When is the cold too cold for your pet?

Winter is here in the Inland Northwest, and if you can't tolerate the elements for long periods without bundling up, chances are your dog or cat shouldn't either.

When temperatures dip below freezing, or 32 degrees, it's good to remember that pets, especially shorthair cats and dogs, should be brought inside or at least provided shelter. Just as for humans, animals can become hypothermic when their body temperature drops below normal, and frostbite ensues once tissues and extremities begin to freeze.

At the Washington State University Veterinary Teaching Hospital, we see hypothermic and frostbitten dogs and cats every year. Whether they are primarily outdoor dogs with inadequate shelter or dogs that ran off and have been on the loose, they all share one commonality — they've spent far too much time out in the freezing temperatures.

Most dogs and cats (certainly those with thinner coats) should be exposed to freezing temperatures for no more than 10-15 minutes before having access to a warmer space. Depending on how cold it is, any longer could be enough for hypothermia to settle in and for body temperatures to drop.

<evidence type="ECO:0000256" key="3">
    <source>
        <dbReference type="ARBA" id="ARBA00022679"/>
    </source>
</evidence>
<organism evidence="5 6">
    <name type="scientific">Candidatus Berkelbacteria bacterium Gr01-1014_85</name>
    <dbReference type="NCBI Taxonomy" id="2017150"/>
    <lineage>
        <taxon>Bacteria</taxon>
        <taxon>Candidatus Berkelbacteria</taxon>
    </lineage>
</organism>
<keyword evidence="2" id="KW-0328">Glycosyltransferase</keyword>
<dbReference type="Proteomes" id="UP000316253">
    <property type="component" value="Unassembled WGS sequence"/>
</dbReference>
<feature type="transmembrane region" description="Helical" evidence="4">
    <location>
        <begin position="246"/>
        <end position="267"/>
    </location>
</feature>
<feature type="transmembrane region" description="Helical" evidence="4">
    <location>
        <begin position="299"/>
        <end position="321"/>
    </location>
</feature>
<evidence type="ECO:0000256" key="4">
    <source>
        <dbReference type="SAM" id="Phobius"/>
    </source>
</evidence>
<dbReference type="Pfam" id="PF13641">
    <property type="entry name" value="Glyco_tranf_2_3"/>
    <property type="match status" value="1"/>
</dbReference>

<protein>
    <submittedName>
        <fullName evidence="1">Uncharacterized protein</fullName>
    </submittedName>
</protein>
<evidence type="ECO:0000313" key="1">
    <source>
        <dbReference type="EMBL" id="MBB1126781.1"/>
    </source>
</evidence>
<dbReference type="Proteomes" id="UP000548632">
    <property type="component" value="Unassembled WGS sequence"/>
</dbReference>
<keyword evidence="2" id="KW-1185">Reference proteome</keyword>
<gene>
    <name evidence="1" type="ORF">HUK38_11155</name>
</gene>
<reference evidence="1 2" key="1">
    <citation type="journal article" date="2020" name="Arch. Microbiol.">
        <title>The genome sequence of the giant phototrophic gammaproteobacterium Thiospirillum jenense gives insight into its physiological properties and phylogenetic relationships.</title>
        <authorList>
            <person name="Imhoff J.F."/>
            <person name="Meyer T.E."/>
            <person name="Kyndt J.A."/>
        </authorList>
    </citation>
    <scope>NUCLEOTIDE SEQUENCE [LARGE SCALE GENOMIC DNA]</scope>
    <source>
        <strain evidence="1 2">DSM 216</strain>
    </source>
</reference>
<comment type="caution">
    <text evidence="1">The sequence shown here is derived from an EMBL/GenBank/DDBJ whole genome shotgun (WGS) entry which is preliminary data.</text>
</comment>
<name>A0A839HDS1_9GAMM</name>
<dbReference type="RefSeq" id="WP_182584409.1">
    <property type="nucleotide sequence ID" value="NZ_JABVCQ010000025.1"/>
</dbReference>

According to the American Kennel Club, there are three levels of dog hypothermia: mild hypothermia, when body temperature is between 90 and 99 degrees Fahrenheit; moderate hypothermia, between 82 and 90 degrees; and severe hypothermia, less than 82 degrees. In general, these temperatures can apply to cats and horses too.

Owners who suspect their pet may be hypothermic can use a thermometer and insert it into their dog's anus to check their temperature, but you can also look for other physical signs, like shivering, irregular heart rate and breathing, or visible exhaustion. Animals with hypothermia should be covered with blankets and allowed time to warm up.

Hypothermia and frostbite go hand in hand.  

Dogs with hypothermia often experience frostbite on their paw pads, nose and ears, but animals can get frostbite before becoming hypothermic. Frostbite is painful and can cause animals to look as if they are prancing when they walk. The color of their pads usually turns gray as that tissue freezes and dies. In extreme cases, frostbite may cause long-term tissue damage, and extremities may need to be amputated.

Booties or other covering of paws can help protect against the cold and against harmful rock salts and other ice melts.

Dog and cat owners should also be wiping the salt from their pets' paws regularly. Salt and snow can get stuck in between paw pads and cause pain for pets, almost as if they are stepping on a rock. Additionally, licking such salt can cause sodium to rise to dangerous levels in pets, resulting in excessive urination, dehydration, vomiting and lethargy.

Linda Martin is an associate professor and the lead emergency and critical care specialist at Washington State University's College of Veterinary Medicine.

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